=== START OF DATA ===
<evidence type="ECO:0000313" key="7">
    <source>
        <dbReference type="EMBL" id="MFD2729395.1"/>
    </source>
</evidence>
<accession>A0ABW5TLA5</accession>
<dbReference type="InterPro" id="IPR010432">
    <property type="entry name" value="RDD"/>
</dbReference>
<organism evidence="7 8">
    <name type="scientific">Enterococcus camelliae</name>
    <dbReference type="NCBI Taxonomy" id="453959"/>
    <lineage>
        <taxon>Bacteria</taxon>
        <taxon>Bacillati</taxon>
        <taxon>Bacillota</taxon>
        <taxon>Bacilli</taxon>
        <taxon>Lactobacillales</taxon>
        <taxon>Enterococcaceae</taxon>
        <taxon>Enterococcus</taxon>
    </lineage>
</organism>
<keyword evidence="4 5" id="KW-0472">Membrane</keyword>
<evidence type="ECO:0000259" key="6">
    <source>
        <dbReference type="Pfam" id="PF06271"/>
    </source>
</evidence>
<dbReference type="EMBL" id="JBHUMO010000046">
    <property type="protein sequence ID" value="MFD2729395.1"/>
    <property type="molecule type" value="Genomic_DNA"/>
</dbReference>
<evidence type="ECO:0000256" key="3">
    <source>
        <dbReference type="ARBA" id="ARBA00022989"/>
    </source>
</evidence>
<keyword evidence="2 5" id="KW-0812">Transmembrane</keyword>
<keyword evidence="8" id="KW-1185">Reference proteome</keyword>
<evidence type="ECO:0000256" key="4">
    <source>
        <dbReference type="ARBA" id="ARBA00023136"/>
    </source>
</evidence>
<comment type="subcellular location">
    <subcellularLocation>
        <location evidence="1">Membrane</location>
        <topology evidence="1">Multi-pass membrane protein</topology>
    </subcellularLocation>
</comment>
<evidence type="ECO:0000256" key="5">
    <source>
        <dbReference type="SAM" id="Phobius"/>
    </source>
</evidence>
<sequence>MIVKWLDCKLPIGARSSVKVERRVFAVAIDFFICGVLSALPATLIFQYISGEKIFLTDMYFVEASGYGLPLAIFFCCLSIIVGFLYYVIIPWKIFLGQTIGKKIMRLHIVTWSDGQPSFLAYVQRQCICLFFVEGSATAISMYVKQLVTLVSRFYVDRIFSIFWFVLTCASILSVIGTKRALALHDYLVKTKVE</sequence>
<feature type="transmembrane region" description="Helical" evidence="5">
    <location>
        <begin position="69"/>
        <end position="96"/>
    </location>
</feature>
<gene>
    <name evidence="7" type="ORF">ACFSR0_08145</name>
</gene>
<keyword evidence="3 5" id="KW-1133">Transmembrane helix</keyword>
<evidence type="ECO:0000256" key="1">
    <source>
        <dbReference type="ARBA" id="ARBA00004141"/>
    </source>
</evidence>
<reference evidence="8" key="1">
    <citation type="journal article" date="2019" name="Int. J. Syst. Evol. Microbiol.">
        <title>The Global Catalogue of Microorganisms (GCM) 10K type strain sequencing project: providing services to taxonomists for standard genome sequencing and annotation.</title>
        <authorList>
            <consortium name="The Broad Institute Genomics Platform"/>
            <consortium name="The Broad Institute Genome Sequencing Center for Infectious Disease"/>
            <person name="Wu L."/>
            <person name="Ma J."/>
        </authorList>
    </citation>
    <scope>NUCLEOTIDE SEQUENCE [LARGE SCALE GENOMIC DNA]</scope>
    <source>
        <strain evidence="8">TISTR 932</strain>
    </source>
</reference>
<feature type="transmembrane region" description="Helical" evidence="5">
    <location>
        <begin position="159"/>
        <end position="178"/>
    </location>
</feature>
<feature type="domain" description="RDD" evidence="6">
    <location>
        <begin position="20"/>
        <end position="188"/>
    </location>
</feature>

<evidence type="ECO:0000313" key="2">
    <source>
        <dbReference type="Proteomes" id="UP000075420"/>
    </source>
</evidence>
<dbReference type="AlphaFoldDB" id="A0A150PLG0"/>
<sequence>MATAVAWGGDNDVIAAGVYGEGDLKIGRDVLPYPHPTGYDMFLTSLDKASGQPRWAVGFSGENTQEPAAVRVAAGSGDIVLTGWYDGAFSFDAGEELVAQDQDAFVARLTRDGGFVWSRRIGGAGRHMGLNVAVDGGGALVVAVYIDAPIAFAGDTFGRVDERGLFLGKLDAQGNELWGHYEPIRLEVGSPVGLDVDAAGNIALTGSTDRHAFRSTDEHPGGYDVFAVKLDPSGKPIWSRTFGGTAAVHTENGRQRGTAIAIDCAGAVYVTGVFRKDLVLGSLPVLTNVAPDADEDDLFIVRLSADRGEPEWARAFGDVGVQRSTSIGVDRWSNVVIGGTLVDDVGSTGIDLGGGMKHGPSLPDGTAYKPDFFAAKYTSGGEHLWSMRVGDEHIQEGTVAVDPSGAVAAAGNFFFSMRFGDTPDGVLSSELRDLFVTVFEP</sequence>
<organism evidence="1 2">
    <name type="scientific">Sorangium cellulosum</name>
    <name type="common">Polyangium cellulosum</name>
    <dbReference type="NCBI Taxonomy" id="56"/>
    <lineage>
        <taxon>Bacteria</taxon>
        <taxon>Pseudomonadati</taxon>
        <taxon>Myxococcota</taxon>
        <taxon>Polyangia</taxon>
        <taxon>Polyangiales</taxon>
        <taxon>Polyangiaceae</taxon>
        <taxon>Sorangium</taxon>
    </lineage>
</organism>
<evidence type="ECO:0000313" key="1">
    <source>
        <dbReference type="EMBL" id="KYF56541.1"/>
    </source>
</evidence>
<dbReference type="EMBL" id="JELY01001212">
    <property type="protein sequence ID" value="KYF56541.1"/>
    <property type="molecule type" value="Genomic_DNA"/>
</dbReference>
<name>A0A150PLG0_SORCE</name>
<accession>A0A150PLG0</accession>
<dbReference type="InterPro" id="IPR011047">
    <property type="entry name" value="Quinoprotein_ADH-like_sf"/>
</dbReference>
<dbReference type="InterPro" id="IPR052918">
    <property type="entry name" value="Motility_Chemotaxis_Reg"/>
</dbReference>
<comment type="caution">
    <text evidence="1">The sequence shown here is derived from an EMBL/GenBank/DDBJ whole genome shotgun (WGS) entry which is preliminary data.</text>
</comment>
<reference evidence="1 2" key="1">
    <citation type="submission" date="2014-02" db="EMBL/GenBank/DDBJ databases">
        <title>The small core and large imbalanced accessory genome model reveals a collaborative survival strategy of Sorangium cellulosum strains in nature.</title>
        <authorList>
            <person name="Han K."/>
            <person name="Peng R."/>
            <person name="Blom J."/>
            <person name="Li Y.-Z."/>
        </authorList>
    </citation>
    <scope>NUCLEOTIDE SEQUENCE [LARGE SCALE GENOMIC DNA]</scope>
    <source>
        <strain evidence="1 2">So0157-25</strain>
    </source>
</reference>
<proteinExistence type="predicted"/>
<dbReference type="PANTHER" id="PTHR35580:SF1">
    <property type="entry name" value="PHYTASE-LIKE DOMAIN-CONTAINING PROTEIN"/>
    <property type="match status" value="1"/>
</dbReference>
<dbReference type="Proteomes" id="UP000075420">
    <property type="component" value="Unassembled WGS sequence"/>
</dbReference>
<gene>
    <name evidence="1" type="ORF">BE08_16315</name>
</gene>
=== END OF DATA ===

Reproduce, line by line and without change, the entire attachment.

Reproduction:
<evidence type="ECO:0000313" key="7">
    <source>
        <dbReference type="EMBL" id="MFD2729395.1"/>
    </source>
</evidence>
<accession>A0ABW5TLA5</accession>
<dbReference type="InterPro" id="IPR010432">
    <property type="entry name" value="RDD"/>
</dbReference>
<organism evidence="7 8">
    <name type="scientific">Enterococcus camelliae</name>
    <dbReference type="NCBI Taxonomy" id="453959"/>
    <lineage>
        <taxon>Bacteria</taxon>
        <taxon>Bacillati</taxon>
        <taxon>Bacillota</taxon>
        <taxon>Bacilli</taxon>
        <taxon>Lactobacillales</taxon>
        <taxon>Enterococcaceae</taxon>
        <taxon>Enterococcus</taxon>
    </lineage>
</organism>
<keyword evidence="4 5" id="KW-0472">Membrane</keyword>
<evidence type="ECO:0000259" key="6">
    <source>
        <dbReference type="Pfam" id="PF06271"/>
    </source>
</evidence>
<dbReference type="EMBL" id="JBHUMO010000046">
    <property type="protein sequence ID" value="MFD2729395.1"/>
    <property type="molecule type" value="Genomic_DNA"/>
</dbReference>
<evidence type="ECO:0000256" key="3">
    <source>
        <dbReference type="ARBA" id="ARBA00022989"/>
    </source>
</evidence>
<keyword evidence="2 5" id="KW-0812">Transmembrane</keyword>
<keyword evidence="8" id="KW-1185">Reference proteome</keyword>
<evidence type="ECO:0000256" key="4">
    <source>
        <dbReference type="ARBA" id="ARBA00023136"/>
    </source>
</evidence>
<comment type="subcellular location">
    <subcellularLocation>
        <location evidence="1">Membrane</location>
        <topology evidence="1">Multi-pass membrane protein</topology>
    </subcellularLocation>
</comment>
<evidence type="ECO:0000256" key="5">
    <source>
        <dbReference type="SAM" id="Phobius"/>
    </source>
</evidence>
<sequence>MIVKWLDCKLPIGARSSVKVERRVFAVAIDFFICGVLSALPATLIFQYISGEKIFLTDMYFVEASGYGLPLAIFFCCLSIIVGFLYYVIIPWKIFLGQTIGKKIMRLHIVTWSDGQPSFLAYVQRQCICLFFVEGSATAISMYVKQLVTLVSRFYVDRIFSIFWFVLTCASILSVIGTKRALALHDYLVKTKVE</sequence>
<feature type="transmembrane region" description="Helical" evidence="5">
    <location>
        <begin position="69"/>
        <end position="96"/>
    </location>
</feature>
<gene>
    <name evidence="7" type="ORF">ACFSR0_08145</name>
</gene>
<keyword evidence="3 5" id="KW-1133">Transmembrane helix</keyword>
<evidence type="ECO:0000256" key="1">
    <source>
        <dbReference type="ARBA" id="ARBA00004141"/>
    </source>
</evidence>
<reference evidence="8" key="1">
    <citation type="journal article" date="2019" name="Int. J. Syst. Evol. Microbiol.">
        <title>The Global Catalogue of Microorganisms (GCM) 10K type strain sequencing project: providing services to taxonomists for standard genome sequencing and annotation.</title>
        <authorList>
            <consortium name="The Broad Institute Genomics Platform"/>
            <consortium name="The Broad Institute Genome Sequencing Center for Infectious Disease"/>
            <person name="Wu L."/>
            <person name="Ma J."/>
        </authorList>
    </citation>
    <scope>NUCLEOTIDE SEQUENCE [LARGE SCALE GENOMIC DNA]</scope>
    <source>
        <strain evidence="8">TISTR 932</strain>
    </source>
</reference>
<feature type="transmembrane region" description="Helical" evidence="5">
    <location>
        <begin position="159"/>
        <end position="178"/>
    </location>
</feature>
<feature type="domain" description="RDD" evidence="6">
    <location>
        <begin position="20"/>
        <end position="188"/>
    </location>
</feature>

<evidence type="ECO:0000313" key="2">
    <source>
        <dbReference type="Proteomes" id="UP000075420"/>
    </source>
</evidence>
<dbReference type="AlphaFoldDB" id="A0A150PLG0"/>
<sequence>MATAVAWGGDNDVIAAGVYGEGDLKIGRDVLPYPHPTGYDMFLTSLDKASGQPRWAVGFSGENTQEPAAVRVAAGSGDIVLTGWYDGAFSFDAGEELVAQDQDAFVARLTRDGGFVWSRRIGGAGRHMGLNVAVDGGGALVVAVYIDAPIAFAGDTFGRVDERGLFLGKLDAQGNELWGHYEPIRLEVGSPVGLDVDAAGNIALTGSTDRHAFRSTDEHPGGYDVFAVKLDPSGKPIWSRTFGGTAAVHTENGRQRGTAIAIDCAGAVYVTGVFRKDLVLGSLPVLTNVAPDADEDDLFIVRLSADRGEPEWARAFGDVGVQRSTSIGVDRWSNVVIGGTLVDDVGSTGIDLGGGMKHGPSLPDGTAYKPDFFAAKYTSGGEHLWSMRVGDEHIQEGTVAVDPSGAVAAAGNFFFSMRFGDTPDGVLSSELRDLFVTVFEP</sequence>
<organism evidence="1 2">
    <name type="scientific">Sorangium cellulosum</name>
    <name type="common">Polyangium cellulosum</name>
    <dbReference type="NCBI Taxonomy" id="56"/>
    <lineage>
        <taxon>Bacteria</taxon>
        <taxon>Pseudomonadati</taxon>
        <taxon>Myxococcota</taxon>
        <taxon>Polyangia</taxon>
        <taxon>Polyangiales</taxon>
        <taxon>Polyangiaceae</taxon>
        <taxon>Sorangium</taxon>
    </lineage>
</organism>
<evidence type="ECO:0000313" key="1">
    <source>
        <dbReference type="EMBL" id="KYF56541.1"/>
    </source>
</evidence>
<dbReference type="EMBL" id="JELY01001212">
    <property type="protein sequence ID" value="KYF56541.1"/>
    <property type="molecule type" value="Genomic_DNA"/>
</dbReference>
<name>A0A150PLG0_SORCE</name>
<accession>A0A150PLG0</accession>
<dbReference type="InterPro" id="IPR011047">
    <property type="entry name" value="Quinoprotein_ADH-like_sf"/>
</dbReference>
<dbReference type="InterPro" id="IPR052918">
    <property type="entry name" value="Motility_Chemotaxis_Reg"/>
</dbReference>
<comment type="caution">
    <text evidence="1">The sequence shown here is derived from an EMBL/GenBank/DDBJ whole genome shotgun (WGS) entry which is preliminary data.</text>
</comment>
<reference evidence="1 2" key="1">
    <citation type="submission" date="2014-02" db="EMBL/GenBank/DDBJ databases">
        <title>The small core and large imbalanced accessory genome model reveals a collaborative survival strategy of Sorangium cellulosum strains in nature.</title>
        <authorList>
            <person name="Han K."/>
            <person name="Peng R."/>
            <person name="Blom J."/>
            <person name="Li Y.-Z."/>
        </authorList>
    </citation>
    <scope>NUCLEOTIDE SEQUENCE [LARGE SCALE GENOMIC DNA]</scope>
    <source>
        <strain evidence="1 2">So0157-25</strain>
    </source>
</reference>
<proteinExistence type="predicted"/>
<dbReference type="PANTHER" id="PTHR35580:SF1">
    <property type="entry name" value="PHYTASE-LIKE DOMAIN-CONTAINING PROTEIN"/>
    <property type="match status" value="1"/>
</dbReference>
<dbReference type="Proteomes" id="UP000075420">
    <property type="component" value="Unassembled WGS sequence"/>
</dbReference>
<gene>
    <name evidence="1" type="ORF">BE08_16315</name>
</gene>